AP Physics 2 started class sharing their mathematical models for pressure vs. depth below the surface of a fluid. In general, students struggled a surprising amount getting the equation for the best-fit line correct and handling unit conversions. One student shared that they needed a week to get back in the swing of things (it is the eighth day of class), and another shared that them struggling with this was “kind of sad.” Once we got the mathematical models captured in the Google Doc correctly, I was surprised at the range of values for the slope.
We discussed potential sources of major systematic error such as losing the seal between the glass tube and the plastic tube or heating up the air trapped in the plastic tube by holding it tightly throughout the experiment. I need to investigate calibrating the pressure sensors and seeing if the experimental technique can be improved to gather higher quality data.
After discussion the lab, we derived the general form of the equation through application of the balanced force particle model on a cylinder of water at rest within a beaker of water. It was good to reinforce a basic model from last year.
##paradigmlab ##setbacks ##expdesign ##fluids
Today in AP Physics 2, groups shared their results from yesterday’s fluid paradigm lab. The groups investigating pressure vs. volume of fluid above a point or pressure vs. depth in fluid were confident that the pressure at a point depended on the depth below the surface of the fluid and not on the volume of fluid above that point. They had sufficient data that they were also confident that there was a linear relationship between pressure and depth. The groups that investigated pressure vs. fluid density at constant depth/volume had inconclusive results. The pressure they measured varied by less than 1% between the three types of fluids. This provided an opportunity to discuss how the experimental technique can affect the uncertainty of the measurement. We discussed that with the new understanding of the relationship between pressure and depth, these groups could gather several measurements at various depths in each of the three fluids and compare the slopes of the resulting graphs to see if density has an effect. While we were discussing measurement uncertainty, we also discussed how the depth is defined not by the position of the bottom of the glass tube, but the water level within the glass tube. While the groups investigating the effect of fluid density on pressure applied their new experimental technique, the rest of the groups repeated gathering pressure vs. depth data while carefully examining the fluid level in the glass tube.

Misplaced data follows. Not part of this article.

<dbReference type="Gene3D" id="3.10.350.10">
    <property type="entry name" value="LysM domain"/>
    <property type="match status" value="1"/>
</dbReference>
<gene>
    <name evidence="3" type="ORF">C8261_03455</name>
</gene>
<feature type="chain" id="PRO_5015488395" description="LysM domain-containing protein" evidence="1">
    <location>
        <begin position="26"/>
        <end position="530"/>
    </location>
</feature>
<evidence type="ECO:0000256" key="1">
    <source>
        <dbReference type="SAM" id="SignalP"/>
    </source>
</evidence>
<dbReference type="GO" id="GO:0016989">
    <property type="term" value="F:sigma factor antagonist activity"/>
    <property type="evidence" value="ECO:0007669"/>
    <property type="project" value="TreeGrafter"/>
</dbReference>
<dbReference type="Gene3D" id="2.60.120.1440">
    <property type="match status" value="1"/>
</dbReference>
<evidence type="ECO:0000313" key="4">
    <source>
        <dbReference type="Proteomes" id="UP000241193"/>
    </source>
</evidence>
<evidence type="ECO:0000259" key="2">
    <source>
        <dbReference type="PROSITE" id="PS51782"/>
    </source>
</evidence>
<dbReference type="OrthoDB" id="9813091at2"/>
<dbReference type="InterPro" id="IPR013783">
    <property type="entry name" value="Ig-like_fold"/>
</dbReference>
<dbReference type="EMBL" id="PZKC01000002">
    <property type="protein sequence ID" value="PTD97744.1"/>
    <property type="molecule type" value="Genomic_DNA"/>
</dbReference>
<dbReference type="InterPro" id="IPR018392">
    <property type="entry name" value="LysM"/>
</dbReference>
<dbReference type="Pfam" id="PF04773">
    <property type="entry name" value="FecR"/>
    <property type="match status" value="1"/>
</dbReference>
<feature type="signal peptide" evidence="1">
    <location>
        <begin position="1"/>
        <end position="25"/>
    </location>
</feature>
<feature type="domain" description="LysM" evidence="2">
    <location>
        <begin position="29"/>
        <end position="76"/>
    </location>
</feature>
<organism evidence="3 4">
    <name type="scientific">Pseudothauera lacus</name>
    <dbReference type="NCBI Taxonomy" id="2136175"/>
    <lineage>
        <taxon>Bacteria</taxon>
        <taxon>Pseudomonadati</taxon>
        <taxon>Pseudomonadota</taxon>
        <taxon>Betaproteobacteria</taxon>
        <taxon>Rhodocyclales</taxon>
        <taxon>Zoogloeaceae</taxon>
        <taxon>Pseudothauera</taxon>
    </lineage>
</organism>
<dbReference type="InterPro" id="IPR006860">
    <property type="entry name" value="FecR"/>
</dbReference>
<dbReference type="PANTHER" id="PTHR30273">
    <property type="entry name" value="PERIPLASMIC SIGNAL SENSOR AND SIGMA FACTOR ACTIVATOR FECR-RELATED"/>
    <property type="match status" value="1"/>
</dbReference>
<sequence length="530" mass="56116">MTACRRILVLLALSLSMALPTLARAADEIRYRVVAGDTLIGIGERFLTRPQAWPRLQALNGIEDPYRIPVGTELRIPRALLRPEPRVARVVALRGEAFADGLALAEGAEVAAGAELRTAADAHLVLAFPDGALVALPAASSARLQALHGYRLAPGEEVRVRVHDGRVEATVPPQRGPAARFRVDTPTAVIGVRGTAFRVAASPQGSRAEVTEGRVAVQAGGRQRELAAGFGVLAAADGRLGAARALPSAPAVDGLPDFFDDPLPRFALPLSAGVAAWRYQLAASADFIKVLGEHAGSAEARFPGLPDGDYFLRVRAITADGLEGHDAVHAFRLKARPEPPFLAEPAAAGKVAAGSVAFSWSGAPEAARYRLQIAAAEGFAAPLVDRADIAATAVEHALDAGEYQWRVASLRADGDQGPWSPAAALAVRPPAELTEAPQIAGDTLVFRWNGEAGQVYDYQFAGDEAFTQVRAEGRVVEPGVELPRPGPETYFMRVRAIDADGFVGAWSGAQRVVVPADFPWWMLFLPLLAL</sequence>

For homework yesterday, I posted a link to the four-step Plotly tutorial on linear fits. All students were able to create graphs in Plotly. However, what confused several groups was that Plotly reports the equation of the line of best fit as y = a + bx, and these groups assumed the coefficients were in the form of y = ax + b. That lead to some confusing results at first.
Some groups are still finalizing their analysis, but three groups in one class reported their findings for the mathematical model of pressure vs. depth for tap water. We need to work on units (check out the units on the vertical intercept) and investigate the cause of the error in the third equation (at least they have the proper units for their intercept).
##paradigmlab ##fluids ##chromebooks ##plotly
Today we started the AP Physics 2 fluids unit watching this video of a can being crushed as it descends in a lake. Like any paradigm lab, students made observations and enumerated variables that may be related to the crushing of the can. We determined which we could control and measure in the lab, and defined the purpose:
To graphically and mathematically model the relationship between pressure, volume of fluid above, depth below surface of fluid, and type of fluid (density).
We divided these various experiments among the lab groups, and groups started designing their particular experiment.
One group investigated if fluids of different densities result in different pressures at the same depth:
Another group investigated the affect on depth below the surface on the pressure.
Tomorrow, groups will share their qualitative results and then we will focus on refining our procedures to build the model while minimizing uncertainty. I love how students often surprise you in a paradigm lab when they focus on the characteristic that doesn’t affect the dependent variable. I can’t wait for the discussion after the group who measured the pressure in various sized containers with the same volume of water above the probe (which results in different depths for different containers) presents.
This paradigm lab was inspired by the article Pressure Beneath the Surface of a Fluid: Measuring the Correct Depth in The Physics Teacher.
I started AP Physics 2 today with the following on the screen.